"Split the Difference"
Writing songs in the style of the Beatles and the Stones entails the same essential dilemma as composing symphonies in the manner of Beethoven and Mozart: Supplanting or even rivaling your models is not a real possibility.
But the members of Gomez esteem '60s and '70s rock -- most of which was made before they were born -- and there's no reason they should have to play rap-metal or speed-garage if they don't want to. Besides, the British quintet's fourth album, "Split the Difference," makes retro-rock sound almost up to date.
Gomez's out-of-nowhere 1998 debut, "Bring It On," drew mostly on U.K. blues-rock, and so does the opening track on this disc, "Do One."
Singer-guitarist Ben Ottewell's voice is well suited to such material, whether originals or such covers as this album's version of Junior Kimbrough's "Meet Me in the City." Yet the set also includes a music-hall-rooted number, some countrified tunes, several sprightly pop-rockers -- notably "Silence" -- and such contemporary touches as synthesized beats and swooshes. This is the first Gomez album to enlist a co-producer, Tchad Blake, whose subtly eclectic style complements the band's tastes and range. "Split the Difference" may be a pastiche, but it's an assured and appealing one.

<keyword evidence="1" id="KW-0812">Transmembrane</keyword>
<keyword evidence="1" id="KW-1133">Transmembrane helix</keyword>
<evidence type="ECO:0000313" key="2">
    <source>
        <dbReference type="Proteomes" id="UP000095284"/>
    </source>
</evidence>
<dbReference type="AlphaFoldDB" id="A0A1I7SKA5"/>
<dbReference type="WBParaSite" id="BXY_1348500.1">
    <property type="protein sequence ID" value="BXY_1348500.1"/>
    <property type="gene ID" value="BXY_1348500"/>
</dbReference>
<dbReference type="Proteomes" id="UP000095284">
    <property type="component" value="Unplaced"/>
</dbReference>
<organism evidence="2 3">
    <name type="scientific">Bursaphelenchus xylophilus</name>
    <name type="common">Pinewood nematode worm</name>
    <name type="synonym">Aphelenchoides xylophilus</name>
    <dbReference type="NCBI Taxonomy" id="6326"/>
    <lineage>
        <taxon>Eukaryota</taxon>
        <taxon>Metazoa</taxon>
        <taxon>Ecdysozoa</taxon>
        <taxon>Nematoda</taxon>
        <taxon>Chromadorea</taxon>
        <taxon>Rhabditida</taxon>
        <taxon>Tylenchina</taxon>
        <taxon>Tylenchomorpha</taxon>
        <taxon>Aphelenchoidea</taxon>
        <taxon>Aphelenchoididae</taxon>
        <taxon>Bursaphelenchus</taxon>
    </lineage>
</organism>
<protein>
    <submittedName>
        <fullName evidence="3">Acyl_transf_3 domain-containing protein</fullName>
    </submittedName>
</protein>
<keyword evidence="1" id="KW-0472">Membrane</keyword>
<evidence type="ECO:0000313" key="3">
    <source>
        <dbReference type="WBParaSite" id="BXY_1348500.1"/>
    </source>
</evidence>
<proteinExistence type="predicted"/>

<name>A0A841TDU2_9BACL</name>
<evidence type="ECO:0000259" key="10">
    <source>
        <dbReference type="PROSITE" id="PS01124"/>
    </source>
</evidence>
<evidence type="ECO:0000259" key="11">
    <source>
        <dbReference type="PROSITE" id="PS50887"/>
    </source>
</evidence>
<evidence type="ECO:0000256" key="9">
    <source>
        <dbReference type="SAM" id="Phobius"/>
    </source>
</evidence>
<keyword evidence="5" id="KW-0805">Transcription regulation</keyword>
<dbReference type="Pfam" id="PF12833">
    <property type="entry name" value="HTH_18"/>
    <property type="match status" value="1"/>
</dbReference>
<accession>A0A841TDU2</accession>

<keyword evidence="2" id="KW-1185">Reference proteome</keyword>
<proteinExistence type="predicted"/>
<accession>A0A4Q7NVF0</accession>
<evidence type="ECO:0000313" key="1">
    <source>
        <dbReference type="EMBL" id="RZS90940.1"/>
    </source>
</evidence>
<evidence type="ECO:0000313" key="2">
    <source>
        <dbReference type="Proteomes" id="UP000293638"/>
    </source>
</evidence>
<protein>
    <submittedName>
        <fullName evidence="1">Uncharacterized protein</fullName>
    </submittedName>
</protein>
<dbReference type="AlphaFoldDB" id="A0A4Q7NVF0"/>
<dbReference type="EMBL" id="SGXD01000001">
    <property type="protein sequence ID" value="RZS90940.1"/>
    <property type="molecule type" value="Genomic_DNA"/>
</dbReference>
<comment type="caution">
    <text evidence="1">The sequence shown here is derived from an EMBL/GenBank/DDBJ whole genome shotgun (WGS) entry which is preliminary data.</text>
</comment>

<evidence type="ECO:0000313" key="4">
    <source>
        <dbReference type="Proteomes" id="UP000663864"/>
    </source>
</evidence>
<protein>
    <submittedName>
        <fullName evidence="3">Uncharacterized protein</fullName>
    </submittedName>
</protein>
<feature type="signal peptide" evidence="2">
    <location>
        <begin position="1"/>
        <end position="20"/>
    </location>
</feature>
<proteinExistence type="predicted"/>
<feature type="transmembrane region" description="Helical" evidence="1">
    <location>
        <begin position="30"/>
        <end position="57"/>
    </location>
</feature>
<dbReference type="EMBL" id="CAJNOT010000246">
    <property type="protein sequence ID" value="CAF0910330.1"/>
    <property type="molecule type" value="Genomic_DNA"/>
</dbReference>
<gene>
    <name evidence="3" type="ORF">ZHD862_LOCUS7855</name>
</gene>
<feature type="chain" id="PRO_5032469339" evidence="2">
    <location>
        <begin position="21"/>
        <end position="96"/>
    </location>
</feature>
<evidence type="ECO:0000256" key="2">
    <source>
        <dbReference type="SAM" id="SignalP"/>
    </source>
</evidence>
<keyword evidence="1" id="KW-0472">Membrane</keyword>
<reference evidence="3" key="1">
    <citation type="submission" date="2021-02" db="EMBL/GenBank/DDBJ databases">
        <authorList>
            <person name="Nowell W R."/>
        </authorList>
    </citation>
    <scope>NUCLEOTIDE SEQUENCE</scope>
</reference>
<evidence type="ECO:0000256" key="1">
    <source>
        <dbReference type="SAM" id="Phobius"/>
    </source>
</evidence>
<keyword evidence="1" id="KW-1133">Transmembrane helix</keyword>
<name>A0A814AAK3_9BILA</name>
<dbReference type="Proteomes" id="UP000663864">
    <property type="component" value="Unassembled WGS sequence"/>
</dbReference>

-- Mark Jenkins
Appearing Wednesday at 9:30 club. * To hear a free Sound Bite from Gomez, call Post-Haste at 301-313-2200 and press 8122. (Prince William residents, call 703-690-4110.)